Codename Villanelle by Luke Jennings

Having just this week discovered the wonderful writer Luke Jennings, I have also discovered something called a Kindle single.

Mr. Jennings has published 2 Kindle Singles, and I read “Codename Villanelle” in one Sunday afternoon sitting, and am now hooked, on both the format and what I hope is going to be a nice long series of Villanelle books.

(Just downloaded Book 2 in the series, so that’s promising.)

Right, for any of you who might not know what a Kindle single is, here you go, courtesy of good old Wikipedia :

“A Kindle single is a type of e-book which is published through Amazon.com. It is specifically intended as a format for novella-length nonfiction literature or long-form journalism. The name “single” comes from musical singles which are shorter in length and contain fewer tracks than EP albums.”

And now for the story, which is a fast paced crime novel(-ella) featuring an attractive, clever young woman, who just happens to be a highly-trained assassin.

Born in Russia, Oxana Voronstsova is a girl with a tragic family life and a distinctly flawed personality (though how much of the latter is due to her childhood, who knows…).  Vicious remand homes, and a life in prison for murder await her, until she is plucked from all this horror by a shadowy organisation, trained in every combat skill possible, and then sent on missions to eliminate whoever she is ordered to kill.

Oxana/Villanelle doesn’t waste any time in metaphysical arguments about the rights and wrongs of killing.  She has been rescued from the awful life that awaited her.  She is paid to do a job.  She does it.  And disappears.

A mistress of languages and disguise, a brilliant shot, this young woman with a voracious (though short-term) sexual appetite, looks set to become a fabulous new character for us all to love.

In “Codename Villanelle” her target is a ruthless and cruel Mafia boss in Sicily, and I won’t spoil the details of the plot, but suffice it to say it’s totally gripping and the end is…no.  Not going to spoil it…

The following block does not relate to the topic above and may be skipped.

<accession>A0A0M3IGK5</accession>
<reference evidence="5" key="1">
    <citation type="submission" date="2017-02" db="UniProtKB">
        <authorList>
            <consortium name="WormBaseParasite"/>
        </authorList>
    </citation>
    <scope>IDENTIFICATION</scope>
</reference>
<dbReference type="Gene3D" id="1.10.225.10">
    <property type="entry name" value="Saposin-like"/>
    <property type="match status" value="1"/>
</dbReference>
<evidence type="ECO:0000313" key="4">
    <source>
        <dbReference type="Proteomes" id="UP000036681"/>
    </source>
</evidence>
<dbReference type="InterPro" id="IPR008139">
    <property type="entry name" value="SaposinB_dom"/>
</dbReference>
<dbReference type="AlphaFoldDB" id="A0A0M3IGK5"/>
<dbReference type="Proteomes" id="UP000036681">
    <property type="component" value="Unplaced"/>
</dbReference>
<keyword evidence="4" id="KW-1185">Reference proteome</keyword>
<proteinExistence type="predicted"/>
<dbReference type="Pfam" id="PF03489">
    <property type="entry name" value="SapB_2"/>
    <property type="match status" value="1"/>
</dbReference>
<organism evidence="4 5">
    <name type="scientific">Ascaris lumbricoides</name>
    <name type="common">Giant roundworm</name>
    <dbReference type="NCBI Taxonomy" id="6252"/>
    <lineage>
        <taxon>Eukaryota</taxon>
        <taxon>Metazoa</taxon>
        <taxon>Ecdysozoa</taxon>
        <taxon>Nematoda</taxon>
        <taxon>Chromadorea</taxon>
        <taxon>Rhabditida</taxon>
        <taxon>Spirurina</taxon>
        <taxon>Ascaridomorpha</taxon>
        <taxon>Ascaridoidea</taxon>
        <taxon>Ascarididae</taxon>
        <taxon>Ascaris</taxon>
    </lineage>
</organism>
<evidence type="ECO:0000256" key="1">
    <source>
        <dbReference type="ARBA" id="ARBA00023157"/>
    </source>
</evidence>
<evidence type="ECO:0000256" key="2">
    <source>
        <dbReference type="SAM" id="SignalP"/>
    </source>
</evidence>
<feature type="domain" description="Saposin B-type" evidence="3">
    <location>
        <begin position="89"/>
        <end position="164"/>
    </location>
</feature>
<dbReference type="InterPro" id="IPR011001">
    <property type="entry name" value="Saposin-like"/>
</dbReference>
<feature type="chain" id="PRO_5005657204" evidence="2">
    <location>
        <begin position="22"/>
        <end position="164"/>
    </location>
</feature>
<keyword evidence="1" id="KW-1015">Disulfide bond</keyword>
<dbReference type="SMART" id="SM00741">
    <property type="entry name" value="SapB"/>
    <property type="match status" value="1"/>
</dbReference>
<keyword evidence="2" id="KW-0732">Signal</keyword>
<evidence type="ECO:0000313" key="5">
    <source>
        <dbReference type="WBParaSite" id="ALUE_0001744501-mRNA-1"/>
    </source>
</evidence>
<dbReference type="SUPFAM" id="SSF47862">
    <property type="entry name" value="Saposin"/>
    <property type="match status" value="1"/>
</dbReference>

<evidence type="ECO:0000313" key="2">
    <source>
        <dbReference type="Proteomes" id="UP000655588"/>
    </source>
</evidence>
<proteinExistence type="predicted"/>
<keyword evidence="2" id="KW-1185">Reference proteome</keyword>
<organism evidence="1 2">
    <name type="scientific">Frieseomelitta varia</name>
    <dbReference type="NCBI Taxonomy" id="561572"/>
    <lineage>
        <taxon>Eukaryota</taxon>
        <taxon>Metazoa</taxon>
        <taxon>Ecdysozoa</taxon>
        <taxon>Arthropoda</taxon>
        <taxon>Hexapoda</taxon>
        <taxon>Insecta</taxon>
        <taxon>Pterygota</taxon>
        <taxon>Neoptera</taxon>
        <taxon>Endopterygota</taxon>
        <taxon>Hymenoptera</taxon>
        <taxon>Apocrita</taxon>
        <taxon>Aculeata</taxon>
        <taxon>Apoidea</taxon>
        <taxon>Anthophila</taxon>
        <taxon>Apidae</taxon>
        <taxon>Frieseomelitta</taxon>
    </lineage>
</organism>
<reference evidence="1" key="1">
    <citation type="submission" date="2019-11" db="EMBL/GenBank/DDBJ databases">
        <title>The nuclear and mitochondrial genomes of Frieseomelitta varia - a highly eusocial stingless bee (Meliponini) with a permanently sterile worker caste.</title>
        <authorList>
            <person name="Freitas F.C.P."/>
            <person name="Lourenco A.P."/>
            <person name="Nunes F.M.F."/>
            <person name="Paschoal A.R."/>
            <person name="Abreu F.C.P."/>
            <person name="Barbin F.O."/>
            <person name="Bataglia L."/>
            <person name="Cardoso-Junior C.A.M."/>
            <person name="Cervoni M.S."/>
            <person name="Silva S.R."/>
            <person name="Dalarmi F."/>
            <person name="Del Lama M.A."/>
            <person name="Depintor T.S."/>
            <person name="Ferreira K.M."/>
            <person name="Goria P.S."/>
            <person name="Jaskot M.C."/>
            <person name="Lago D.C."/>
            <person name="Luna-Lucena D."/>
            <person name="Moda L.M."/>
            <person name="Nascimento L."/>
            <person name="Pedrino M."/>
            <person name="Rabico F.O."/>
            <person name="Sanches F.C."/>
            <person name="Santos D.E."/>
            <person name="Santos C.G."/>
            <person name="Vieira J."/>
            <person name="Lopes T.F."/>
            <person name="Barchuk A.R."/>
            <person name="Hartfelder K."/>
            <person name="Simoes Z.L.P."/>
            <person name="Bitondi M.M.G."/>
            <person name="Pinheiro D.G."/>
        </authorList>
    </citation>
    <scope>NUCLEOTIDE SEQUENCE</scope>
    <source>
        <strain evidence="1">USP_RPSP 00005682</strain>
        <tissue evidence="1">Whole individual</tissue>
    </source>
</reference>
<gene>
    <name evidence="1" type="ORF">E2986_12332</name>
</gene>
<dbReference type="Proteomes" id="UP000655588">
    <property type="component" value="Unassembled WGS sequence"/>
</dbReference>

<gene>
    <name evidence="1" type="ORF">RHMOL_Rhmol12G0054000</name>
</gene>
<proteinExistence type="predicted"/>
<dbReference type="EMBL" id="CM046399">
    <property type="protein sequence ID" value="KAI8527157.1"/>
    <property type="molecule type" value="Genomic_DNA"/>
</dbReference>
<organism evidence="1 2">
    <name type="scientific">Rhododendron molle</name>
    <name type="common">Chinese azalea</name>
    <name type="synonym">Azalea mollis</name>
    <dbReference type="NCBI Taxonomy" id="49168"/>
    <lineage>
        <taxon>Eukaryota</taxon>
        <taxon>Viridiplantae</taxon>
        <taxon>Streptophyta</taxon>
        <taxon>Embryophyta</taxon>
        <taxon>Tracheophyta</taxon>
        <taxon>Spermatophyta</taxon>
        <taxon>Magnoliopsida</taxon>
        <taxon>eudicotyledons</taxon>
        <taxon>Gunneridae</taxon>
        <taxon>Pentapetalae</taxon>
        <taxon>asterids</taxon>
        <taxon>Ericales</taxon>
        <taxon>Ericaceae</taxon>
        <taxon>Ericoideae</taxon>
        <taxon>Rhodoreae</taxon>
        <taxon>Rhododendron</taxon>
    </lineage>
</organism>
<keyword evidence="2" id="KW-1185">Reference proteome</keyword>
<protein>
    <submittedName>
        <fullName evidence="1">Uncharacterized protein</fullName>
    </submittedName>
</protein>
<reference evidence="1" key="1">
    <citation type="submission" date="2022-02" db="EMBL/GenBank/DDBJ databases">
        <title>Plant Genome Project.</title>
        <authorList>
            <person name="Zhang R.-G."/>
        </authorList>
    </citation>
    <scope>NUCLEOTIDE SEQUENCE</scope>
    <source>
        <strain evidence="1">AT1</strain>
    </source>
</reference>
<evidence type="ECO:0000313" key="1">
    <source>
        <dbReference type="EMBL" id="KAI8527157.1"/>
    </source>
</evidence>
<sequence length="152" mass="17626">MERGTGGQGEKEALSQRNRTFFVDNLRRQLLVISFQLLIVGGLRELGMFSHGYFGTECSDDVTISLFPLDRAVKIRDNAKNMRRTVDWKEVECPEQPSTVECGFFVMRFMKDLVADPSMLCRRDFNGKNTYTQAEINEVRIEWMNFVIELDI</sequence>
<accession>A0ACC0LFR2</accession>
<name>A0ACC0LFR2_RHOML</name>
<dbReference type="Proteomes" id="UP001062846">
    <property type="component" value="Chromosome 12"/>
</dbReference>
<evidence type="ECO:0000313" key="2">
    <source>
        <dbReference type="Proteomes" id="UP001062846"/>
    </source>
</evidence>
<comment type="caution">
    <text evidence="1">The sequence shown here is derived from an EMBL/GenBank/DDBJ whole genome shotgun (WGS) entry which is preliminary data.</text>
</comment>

As with “Beauty Story” the quality of the writing is excellent (as opposed to the equally excellent story line).

And now, let me get started straight away on Book 2.

Highly recommended.

Download this book on your Kindle right now and enjoy. Help is below, so you can order the e-book and, if you don’t already have one, a Kindle.

The Cuckoo’s Calling by Robert Galbraith/J.K. Rowling

Had I heard of the book and/or Robert Galbraith before the latter was unmasked as J.K.Rowling?

No.

Did I read “The Cuckoo’s Calling” because of the above ?

Yes.

Is it a good read, regardless of who wrote it?

Yes, yes and yes.

As a non Harry Potter fan (I read the first tome years ago out of a sense of duty, and that was it.  Just couldn’t hack the others) I didn’t approach “The Cuckoo’s Calling”  – as some people seem to have done – out to find as many clues as possible that, yes, well, obviously, now you mention it, of course it must have been written by J.K.Rowling.

I read it as a stand alone novel that caught my fancy (because of the author thing, obviously) and it is a great, wonderful read.

I think (and hope and pray) that we might just have here the emergence of a fab new detective (and his indomitable sidekick) in the form of Cormoran Strike and the wonderful, so young but oh-so-wise Robin Ellacott.  In other words, Ms Rowling, please, please write a new adventure, and soon.

Mr. Strike is, on the face of it, an unlikely hero.  Overweight, one-legged, down on his luck. He drinks too much, smokes too much, wears crumpled clothes and is in a toxic relationship.

He is 100% human, basically, and that is why you relate to him immediately.  A clumsy, flawed man whose heart is in the right place, who is intuitively clever with cold facts but pretty lousy with those people who care for him the most –  what is not to like and love about the shambling Cormoran?  Plus brainy  = sexy.

Young Yorkshire born (yaay!!) Robin is cool perfection personified, and what I wouldn’t give to have her run and organise my life, the way she organises Cormoran Strike, her supposedly temp boss.

Since this is a crime thriller, I will not spoil the plot.  Worry not.

Suffice it to say that “The Cuckoo’s Calling” is a page turner of note, and that the city of London is more than just a scenic backdrop to the action.  London is fabulously evoked, in all her endlessly dug up roads and traffic jams and noise.  The flaky fashionistas who people the book, the down on their luck characters who wander in and out of the narrative, the cocky cops –  they are all brilliantly depicted.

Loved the book.  Can’t wait for the next one, in what I do hope will become a series.

Jut one teeny weeny quibble.  Not wild about the title.

I read “The Cuckoo’s Calling” on my Kindle (while camping at 5000+metres in the Himalayas, if you must know).

Published in April 2013.

 

If you wish to read the book now, after reading my review, couldn’t be simpler.  Just click on any of the links below: